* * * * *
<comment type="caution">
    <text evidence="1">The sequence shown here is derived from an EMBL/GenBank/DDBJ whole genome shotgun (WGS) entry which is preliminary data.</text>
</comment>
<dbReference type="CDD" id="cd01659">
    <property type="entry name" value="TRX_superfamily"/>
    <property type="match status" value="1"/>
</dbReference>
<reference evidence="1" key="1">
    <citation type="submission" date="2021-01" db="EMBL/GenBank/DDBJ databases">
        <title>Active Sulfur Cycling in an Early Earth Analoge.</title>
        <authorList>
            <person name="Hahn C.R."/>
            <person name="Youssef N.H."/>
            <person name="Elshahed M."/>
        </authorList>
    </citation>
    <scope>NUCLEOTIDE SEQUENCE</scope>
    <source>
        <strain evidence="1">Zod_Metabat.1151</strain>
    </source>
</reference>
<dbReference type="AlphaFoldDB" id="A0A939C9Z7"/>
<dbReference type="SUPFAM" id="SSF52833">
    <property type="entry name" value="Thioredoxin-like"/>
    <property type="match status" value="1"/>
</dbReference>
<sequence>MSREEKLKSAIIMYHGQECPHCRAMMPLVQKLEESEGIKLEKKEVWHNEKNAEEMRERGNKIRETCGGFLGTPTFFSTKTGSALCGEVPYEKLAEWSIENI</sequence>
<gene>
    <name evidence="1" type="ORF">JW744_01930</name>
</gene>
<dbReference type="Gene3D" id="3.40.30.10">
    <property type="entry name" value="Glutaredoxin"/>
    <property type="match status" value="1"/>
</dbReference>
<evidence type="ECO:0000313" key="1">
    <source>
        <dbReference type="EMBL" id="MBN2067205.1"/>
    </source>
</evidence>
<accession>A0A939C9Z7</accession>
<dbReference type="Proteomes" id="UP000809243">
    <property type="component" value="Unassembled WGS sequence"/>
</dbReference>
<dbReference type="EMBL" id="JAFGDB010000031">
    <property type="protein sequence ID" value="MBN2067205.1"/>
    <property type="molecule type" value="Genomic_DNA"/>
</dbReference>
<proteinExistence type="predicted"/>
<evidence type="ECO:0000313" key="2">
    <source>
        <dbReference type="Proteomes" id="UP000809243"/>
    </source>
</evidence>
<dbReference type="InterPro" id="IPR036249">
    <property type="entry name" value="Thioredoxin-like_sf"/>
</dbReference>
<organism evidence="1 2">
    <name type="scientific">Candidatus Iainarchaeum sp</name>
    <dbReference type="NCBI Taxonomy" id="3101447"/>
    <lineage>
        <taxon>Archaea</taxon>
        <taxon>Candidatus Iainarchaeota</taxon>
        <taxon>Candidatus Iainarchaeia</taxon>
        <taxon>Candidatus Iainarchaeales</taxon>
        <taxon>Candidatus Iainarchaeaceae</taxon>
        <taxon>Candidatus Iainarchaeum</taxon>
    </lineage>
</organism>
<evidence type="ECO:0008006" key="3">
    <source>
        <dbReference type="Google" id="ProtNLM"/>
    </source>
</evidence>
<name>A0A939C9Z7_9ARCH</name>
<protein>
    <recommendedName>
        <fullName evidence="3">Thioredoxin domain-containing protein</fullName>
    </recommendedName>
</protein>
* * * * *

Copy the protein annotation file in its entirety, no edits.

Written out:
<comment type="caution">
    <text evidence="1">The sequence shown here is derived from an EMBL/GenBank/DDBJ whole genome shotgun (WGS) entry which is preliminary data.</text>
</comment>
<dbReference type="CDD" id="cd01659">
    <property type="entry name" value="TRX_superfamily"/>
    <property type="match status" value="1"/>
</dbReference>
<reference evidence="1" key="1">
    <citation type="submission" date="2021-01" db="EMBL/GenBank/DDBJ databases">
        <title>Active Sulfur Cycling in an Early Earth Analoge.</title>
        <authorList>
            <person name="Hahn C.R."/>
            <person name="Youssef N.H."/>
            <person name="Elshahed M."/>
        </authorList>
    </citation>
    <scope>NUCLEOTIDE SEQUENCE</scope>
    <source>
        <strain evidence="1">Zod_Metabat.1151</strain>
    </source>
</reference>
<dbReference type="AlphaFoldDB" id="A0A939C9Z7"/>
<dbReference type="SUPFAM" id="SSF52833">
    <property type="entry name" value="Thioredoxin-like"/>
    <property type="match status" value="1"/>
</dbReference>
<sequence>MSREEKLKSAIIMYHGQECPHCRAMMPLVQKLEESEGIKLEKKEVWHNEKNAEEMRERGNKIRETCGGFLGTPTFFSTKTGSALCGEVPYEKLAEWSIENI</sequence>
<gene>
    <name evidence="1" type="ORF">JW744_01930</name>
</gene>
<dbReference type="Gene3D" id="3.40.30.10">
    <property type="entry name" value="Glutaredoxin"/>
    <property type="match status" value="1"/>
</dbReference>
<evidence type="ECO:0000313" key="1">
    <source>
        <dbReference type="EMBL" id="MBN2067205.1"/>
    </source>
</evidence>
<accession>A0A939C9Z7</accession>
<dbReference type="Proteomes" id="UP000809243">
    <property type="component" value="Unassembled WGS sequence"/>
</dbReference>
<dbReference type="EMBL" id="JAFGDB010000031">
    <property type="protein sequence ID" value="MBN2067205.1"/>
    <property type="molecule type" value="Genomic_DNA"/>
</dbReference>
<proteinExistence type="predicted"/>
<evidence type="ECO:0000313" key="2">
    <source>
        <dbReference type="Proteomes" id="UP000809243"/>
    </source>
</evidence>
<dbReference type="InterPro" id="IPR036249">
    <property type="entry name" value="Thioredoxin-like_sf"/>
</dbReference>
<organism evidence="1 2">
    <name type="scientific">Candidatus Iainarchaeum sp</name>
    <dbReference type="NCBI Taxonomy" id="3101447"/>
    <lineage>
        <taxon>Archaea</taxon>
        <taxon>Candidatus Iainarchaeota</taxon>
        <taxon>Candidatus Iainarchaeia</taxon>
        <taxon>Candidatus Iainarchaeales</taxon>
        <taxon>Candidatus Iainarchaeaceae</taxon>
        <taxon>Candidatus Iainarchaeum</taxon>
    </lineage>
</organism>
<evidence type="ECO:0008006" key="3">
    <source>
        <dbReference type="Google" id="ProtNLM"/>
    </source>
</evidence>
<name>A0A939C9Z7_9ARCH</name>
<protein>
    <recommendedName>
        <fullName evidence="3">Thioredoxin domain-containing protein</fullName>
    </recommendedName>
</protein>